Setting an intention to change your codependent thoughts and behaviors can help you recover from codependency.
Can setting intentions help you recover from codependency?
Are you trying to recover from codependency or heal from an unhealthy or toxic relationship? Perhaps you’ve noticed that you have some codependent traits, such as enabling, letting people take advantage of you (lack of boundaries and assertiveness), being too controlling, or people-pleasing – and you’d like to change these behaviors. If so, setting intentions can help you to recover from codependency and make lasting changes.
How intentions help us change
Intentions are different than goals. I like to think of them as stepping stones that will help you reach your goals.
Intentions are a mindfulness practice that can help you achieve your goals by:
- Bringing awareness to your current behavior and the changes you want to make.
- Focusing your time and energy on what matters to you.
- Bringing clarity to the goals you want to set and achieve.
- Increasing your motivation.
Setting intentions to recover from codependency
This is a set of intentions that I wrote specifically for those feeling stuck in a codependent relationship, repeating a pattern of arguing, enabling, or worrying that you can’t seem to break. You may also relate to them if you’re feeling discouraged, self-critical, or unsure of yourself.
- Be patient rather than needing to react to everything, big or small.
- Be more accepting and less controlling.
- Let others do things in their own way, in their own time.
- Be humble rather than always needing to be right.
- Have the courage to take responsibility for my behavior (and not take responsibility for other people’s behavior).
- Feel grounded and empowered.
- Be at peace, not bogged down with regret and worry.
- Remember that I have choices; I’m not a helpless victim.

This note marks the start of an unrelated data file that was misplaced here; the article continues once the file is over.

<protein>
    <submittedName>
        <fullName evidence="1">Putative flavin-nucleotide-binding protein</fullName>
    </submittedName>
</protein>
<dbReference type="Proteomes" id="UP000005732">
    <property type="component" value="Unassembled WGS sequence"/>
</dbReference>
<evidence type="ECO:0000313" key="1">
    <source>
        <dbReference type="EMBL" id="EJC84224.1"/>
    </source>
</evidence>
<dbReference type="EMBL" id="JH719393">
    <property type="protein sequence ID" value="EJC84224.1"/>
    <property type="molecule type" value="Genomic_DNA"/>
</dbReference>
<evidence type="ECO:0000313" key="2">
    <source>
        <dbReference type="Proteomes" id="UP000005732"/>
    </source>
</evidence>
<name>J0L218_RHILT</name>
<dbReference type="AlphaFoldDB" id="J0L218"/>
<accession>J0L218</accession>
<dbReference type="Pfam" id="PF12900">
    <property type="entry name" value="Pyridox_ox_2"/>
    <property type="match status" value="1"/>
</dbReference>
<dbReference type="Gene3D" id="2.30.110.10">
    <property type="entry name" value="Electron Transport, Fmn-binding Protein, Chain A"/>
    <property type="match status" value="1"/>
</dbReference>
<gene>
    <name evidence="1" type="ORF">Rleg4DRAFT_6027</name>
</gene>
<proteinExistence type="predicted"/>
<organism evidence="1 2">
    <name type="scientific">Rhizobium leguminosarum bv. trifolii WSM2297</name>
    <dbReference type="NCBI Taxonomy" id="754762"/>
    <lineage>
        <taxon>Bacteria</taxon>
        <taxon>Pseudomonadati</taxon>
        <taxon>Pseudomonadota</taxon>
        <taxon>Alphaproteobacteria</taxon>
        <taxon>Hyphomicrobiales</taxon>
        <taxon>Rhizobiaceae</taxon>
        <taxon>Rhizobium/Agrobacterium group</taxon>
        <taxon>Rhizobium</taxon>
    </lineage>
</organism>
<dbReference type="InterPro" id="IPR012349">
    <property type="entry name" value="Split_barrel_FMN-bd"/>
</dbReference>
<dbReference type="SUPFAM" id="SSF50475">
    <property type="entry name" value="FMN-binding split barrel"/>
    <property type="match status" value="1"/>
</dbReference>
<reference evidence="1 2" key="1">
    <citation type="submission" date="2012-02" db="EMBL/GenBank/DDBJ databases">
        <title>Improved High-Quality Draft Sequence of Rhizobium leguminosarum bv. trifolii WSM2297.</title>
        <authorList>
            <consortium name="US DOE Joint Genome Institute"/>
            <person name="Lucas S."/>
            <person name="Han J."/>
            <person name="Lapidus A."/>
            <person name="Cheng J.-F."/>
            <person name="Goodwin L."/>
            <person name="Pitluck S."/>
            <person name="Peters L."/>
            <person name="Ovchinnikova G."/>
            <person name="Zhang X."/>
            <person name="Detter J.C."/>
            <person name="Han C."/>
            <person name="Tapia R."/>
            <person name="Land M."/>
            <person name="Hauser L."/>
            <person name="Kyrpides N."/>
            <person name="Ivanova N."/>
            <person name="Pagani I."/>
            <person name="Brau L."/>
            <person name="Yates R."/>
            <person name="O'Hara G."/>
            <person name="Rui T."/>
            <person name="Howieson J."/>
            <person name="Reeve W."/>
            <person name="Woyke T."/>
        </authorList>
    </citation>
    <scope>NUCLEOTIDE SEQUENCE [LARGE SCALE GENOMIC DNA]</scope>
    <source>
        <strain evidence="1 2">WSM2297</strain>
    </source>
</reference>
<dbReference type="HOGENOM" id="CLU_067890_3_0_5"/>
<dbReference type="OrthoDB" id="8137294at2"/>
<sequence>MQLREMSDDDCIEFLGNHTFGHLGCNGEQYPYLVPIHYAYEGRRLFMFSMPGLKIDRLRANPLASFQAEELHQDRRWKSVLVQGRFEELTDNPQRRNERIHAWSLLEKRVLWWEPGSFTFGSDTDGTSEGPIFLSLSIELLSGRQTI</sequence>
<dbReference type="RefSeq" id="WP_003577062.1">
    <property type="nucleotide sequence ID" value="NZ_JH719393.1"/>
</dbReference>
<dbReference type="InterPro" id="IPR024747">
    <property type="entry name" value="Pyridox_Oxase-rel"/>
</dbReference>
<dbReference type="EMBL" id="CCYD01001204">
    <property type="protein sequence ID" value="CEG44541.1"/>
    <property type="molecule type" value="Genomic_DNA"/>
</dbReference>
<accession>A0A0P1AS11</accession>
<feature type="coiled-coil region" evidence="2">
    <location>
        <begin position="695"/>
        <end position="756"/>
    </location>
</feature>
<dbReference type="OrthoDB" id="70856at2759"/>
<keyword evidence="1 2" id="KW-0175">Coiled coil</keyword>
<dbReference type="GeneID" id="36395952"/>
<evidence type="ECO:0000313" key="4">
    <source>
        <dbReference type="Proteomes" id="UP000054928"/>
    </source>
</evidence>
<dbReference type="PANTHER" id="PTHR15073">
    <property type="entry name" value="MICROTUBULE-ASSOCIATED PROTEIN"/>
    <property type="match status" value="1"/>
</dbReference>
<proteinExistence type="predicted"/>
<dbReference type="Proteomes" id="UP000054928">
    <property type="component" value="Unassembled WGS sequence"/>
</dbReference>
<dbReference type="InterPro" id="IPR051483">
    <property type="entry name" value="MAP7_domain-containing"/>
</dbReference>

- Feel confident that I can cope.
- Acknowledge the ways I’ve contributed to problems and to apologize to those I’ve hurt.
- Listen more instead of jumping to conclusions, giving advice, or forcing my agenda.
- Let go of my expectations and focus on what I can control.
- Hold firm to my boundaries with the knowledge that I deserve to be treated with respect.
- Be more empathetic and less judgmental.
- Trust myself rather than second-guessing and overthinking.
- Forgive myself and stop beating myself up for the mistakes I’ve made.
- Accept myself fully.
- Take good care of myself and treat myself like a dear friend.
- Be present with my feelings and not censor them, to let them wash over me like a wave, knowing that feelings come and go; they don’t last forever.
- Be transformed, little by little, into my best self.
Write your own intentions to recover from codependency
I love that intentions and affirmations are easy to adapt. I encourage you to use the ones from my list that speak to you and add some of your own. Notice what’s weighing on your heart, where you feel pulled to put your energy, and how you want to change, and then write your own intentions. Doing this allows you to reflect on what’s not working in your life and to take responsibility for changing yourself. And while this is hard, it’s an essential part of making real changes.
Intentions create a map of where we want to end up. And, of course, if we’re going to change our unhelpful, distorted thoughts and our codependent behaviors, we have to take action – we have to actually learn new skills and practice new ways of thinking and acting. This is definitely a process and I’ve listed a few articles below to support you in this.
To get started, try writing your intentions and read them a few times every day to keep them a priority. I hope you find doing this is insightful and gives you renewed focus and hope.
- How to Stop Being Codependent
- 13 Common Cognitive Distortions and How to Challenge Cognitive Distortions
- 3 Keys to Recovering from Codependency
©2021 Sharon Martin, LCSW. All rights reserved. Photos courtesy of Canva.com.
This post was originally published by the author on PsychCentral.com
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Intentions for Healing Codependency
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